History – WW2 Soldier John Joseph Clune NX69647

The following is taken from Jack’s obituary which appeared in the Manning River Times on 1 November 1995.
This is the eulogy delivered by Bob Coombes at the funeral service on 26 October 1995.
On Monday 23 October the Manning Valley lost a great mate and true Australian in the death of John Joseph Clune (known to us all as Jack).
I am deeply honoured to have been asked to deliver the Eulogy at Jack’s funeral – this is probably the most difficult task one can be called upon to do – as it is difficult to find words to fully express one’s feelings under these circumstances.
Jack was the first born of thirteen children to Leo and Rita Clune of Upper Lansdowne on Armistice Day, 11 November 1922.
He attended the Upper Lansdowne School and worked on farms in the area until enlisting in the AIF during World War II. After basic training he was sent with the 2/30 Battalion 8th Division to defend Singapore. We all know of the debacle of Singapore and Jack, like many thousands of other Australians, found himself a prison of war of the Japanese – he was just 19 years old.
He soon found his captors to be barbaric people who subjected their prisoners to unbelievable cruelty. Here was this teenager from a quiet peaceful farming community suddenly finding himself existing in an unbelievable environment of death, torture, disease and hunger – but with great fortitude and determination to survive and with the great comradeship and brotherly love that existed between POWs and their determination to help each other.
Jack was one of those who managed to overcome all odds and survive. Although only a shadow of his former self he returned to his beloved Manning in 1945 – not a teenager – but a grown man who in four years of captivity had experienced more hardships than many would experience in a lifetime.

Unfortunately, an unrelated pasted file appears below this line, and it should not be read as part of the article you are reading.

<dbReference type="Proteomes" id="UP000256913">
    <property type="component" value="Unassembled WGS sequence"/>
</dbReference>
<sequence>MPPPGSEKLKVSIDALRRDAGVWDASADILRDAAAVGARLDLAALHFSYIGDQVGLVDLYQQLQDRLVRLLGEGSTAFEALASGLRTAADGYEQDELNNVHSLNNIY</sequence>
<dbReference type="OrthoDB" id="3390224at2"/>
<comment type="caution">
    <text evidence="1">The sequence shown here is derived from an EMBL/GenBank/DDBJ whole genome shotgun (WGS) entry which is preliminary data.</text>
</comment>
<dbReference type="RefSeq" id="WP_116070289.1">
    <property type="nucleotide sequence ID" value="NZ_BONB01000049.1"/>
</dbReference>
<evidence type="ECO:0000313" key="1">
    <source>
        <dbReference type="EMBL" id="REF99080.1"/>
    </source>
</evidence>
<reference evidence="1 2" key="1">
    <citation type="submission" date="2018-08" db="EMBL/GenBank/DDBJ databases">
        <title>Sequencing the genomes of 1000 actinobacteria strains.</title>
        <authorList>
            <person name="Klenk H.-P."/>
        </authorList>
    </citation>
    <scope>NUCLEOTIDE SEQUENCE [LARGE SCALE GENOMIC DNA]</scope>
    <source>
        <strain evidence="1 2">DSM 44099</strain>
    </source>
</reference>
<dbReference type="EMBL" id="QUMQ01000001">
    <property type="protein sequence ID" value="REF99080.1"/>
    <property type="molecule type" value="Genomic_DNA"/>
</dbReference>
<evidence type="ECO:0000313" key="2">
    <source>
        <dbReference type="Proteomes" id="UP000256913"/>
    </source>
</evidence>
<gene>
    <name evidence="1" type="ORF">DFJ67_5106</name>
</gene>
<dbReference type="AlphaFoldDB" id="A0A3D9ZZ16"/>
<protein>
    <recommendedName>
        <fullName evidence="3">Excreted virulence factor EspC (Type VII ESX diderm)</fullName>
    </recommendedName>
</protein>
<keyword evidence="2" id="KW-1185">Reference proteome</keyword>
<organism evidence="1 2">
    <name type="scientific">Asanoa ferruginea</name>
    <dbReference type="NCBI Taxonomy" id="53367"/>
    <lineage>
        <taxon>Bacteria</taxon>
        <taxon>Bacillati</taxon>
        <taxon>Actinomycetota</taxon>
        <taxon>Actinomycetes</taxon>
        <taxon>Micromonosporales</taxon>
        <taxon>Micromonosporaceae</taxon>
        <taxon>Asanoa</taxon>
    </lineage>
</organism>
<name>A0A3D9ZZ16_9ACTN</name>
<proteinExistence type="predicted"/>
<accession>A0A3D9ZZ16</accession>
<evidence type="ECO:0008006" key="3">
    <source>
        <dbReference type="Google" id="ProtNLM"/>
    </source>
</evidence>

Upon his return he took up farming. It was then that he was introduced to Una Atkins of Mitchells Island and they were married on 5 November 1946 on Jack’s parent’s Silver Wedding Anniversary.
He and Una farmed at Oxley Island where in 1947 son Errol was born – later the family moved to Mitchells Island.
In 1965 Jack joined the staff of the Manning River District Hospital as a wardsman. He worked there, becoming senior Wardsman until 1982 when he retired. Many who were patients during that time will remember Jack for his kindness, service and dedication to their welfare and comfort. Out of working hours Jack did many personal favours for those confined to hospital and after discharge he would visit their homes to check their well-being.
He joined Taree RSL Sub Branch in 1946 and was elected to committee in 1971 and held positions of vice president and senior vice president until the death in 1986 of sub-branch president Eric Lowbridge when Jack was thrust into the presidency. Under his leadership the sub-branch pledged $25,000 to the hydrotherapy pool for the Manning Base Hospital. This pledge was finally met in 1994 when the pool was opened at Wingham A & R Wing. He retired as president, due to failing health in 1991, when he handed the reins over to Vietnam veteran Gordon Greaves – Jack was adamant that younger veterans take over management of sub-branch affairs. Jack remained on committee until February 1995 as senior vice president.
For his dedication to his fellow veterans Jack was presented with life membership of the RSL of Australia in 1986. He represented the RSL in all aspects in our community, through churches, schools, Manning Valley Senior Citizens Homes and in March 1989 he was instrumental in the formation of Taree Sub-branch’s two sponsored day care clubs.
He was vice president of the local Ex POW Association for 30 years and always maintained a close affiliation with the 2/30 Battalion Association based in Sydney.
He was a director of Taree RSL Club Ltd for three years.
Jack was also involved in other community groups such as the Mitchells Island Community Hall and Progress Association. And of course he was renown for sharing his farm produce with all and sundry. He was always seen at local shows supporting Una while she showed her sheep and winning fleeces. In years past, with son Errol he was involved in Pony Club and Rural Youth events. He was greatly proud of their achievements.
Jack showed great fortitude in his last battle with cancer and many willingly shared this battle with him to repay past kindnesses.
To use the words of Jack Clune: “We all loved you, Jack and we thank you for everything”.